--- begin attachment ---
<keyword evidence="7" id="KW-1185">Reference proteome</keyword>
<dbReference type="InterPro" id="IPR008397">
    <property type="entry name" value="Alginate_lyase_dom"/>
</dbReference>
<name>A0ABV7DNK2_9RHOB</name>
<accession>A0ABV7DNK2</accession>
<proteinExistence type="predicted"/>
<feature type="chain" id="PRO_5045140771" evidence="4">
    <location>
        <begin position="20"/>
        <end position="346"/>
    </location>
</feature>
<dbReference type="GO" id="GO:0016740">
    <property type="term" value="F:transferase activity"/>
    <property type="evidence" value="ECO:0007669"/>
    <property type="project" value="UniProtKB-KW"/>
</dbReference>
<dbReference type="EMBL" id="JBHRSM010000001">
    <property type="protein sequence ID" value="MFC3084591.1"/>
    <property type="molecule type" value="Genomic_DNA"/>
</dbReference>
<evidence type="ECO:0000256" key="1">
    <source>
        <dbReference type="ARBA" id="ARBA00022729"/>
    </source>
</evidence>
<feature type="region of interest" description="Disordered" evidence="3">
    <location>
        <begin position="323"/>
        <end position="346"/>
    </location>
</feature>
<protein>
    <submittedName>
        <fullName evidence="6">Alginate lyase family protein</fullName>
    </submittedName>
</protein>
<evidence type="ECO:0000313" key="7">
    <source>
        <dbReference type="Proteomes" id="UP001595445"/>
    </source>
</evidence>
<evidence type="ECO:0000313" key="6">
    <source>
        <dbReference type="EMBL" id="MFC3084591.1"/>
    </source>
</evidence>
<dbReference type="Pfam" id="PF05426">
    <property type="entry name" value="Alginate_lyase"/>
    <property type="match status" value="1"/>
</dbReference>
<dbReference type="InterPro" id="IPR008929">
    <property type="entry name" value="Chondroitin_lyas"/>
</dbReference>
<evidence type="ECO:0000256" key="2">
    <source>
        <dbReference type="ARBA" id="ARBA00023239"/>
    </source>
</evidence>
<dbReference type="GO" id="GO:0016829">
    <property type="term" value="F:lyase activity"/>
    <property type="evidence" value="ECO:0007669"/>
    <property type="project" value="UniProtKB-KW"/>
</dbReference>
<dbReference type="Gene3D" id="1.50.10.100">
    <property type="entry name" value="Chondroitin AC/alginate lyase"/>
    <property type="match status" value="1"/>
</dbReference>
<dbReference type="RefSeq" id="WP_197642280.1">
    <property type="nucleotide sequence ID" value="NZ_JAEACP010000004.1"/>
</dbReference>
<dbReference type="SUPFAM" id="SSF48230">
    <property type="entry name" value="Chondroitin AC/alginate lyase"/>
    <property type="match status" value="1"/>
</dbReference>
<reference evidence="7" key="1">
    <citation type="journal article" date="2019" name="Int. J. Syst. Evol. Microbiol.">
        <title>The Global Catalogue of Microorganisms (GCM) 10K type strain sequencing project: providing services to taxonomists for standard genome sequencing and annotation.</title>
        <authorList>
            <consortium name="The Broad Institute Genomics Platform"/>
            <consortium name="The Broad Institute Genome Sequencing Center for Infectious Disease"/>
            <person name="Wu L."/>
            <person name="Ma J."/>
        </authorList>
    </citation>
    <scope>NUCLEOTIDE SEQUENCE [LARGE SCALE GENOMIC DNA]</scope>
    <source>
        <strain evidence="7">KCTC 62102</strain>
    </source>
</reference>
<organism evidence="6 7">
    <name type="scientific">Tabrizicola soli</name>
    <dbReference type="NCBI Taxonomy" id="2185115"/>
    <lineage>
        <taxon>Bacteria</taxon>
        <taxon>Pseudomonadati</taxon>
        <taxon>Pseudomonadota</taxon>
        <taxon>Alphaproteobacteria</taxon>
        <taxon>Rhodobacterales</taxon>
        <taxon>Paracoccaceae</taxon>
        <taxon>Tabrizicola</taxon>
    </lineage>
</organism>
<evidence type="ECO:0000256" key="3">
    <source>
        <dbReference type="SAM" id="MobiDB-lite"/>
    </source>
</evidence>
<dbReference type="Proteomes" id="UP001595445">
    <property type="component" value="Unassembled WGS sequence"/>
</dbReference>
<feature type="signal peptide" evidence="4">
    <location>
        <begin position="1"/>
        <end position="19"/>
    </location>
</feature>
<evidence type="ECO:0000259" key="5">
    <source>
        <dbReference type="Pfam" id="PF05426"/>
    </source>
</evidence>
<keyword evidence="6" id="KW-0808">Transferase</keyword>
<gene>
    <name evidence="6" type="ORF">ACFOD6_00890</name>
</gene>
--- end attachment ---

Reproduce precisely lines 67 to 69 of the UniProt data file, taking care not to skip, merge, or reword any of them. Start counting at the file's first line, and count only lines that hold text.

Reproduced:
    <property type="entry name" value="Chondroitin AC/alginate lyase"/>
    <property type="match status" value="1"/>
</dbReference>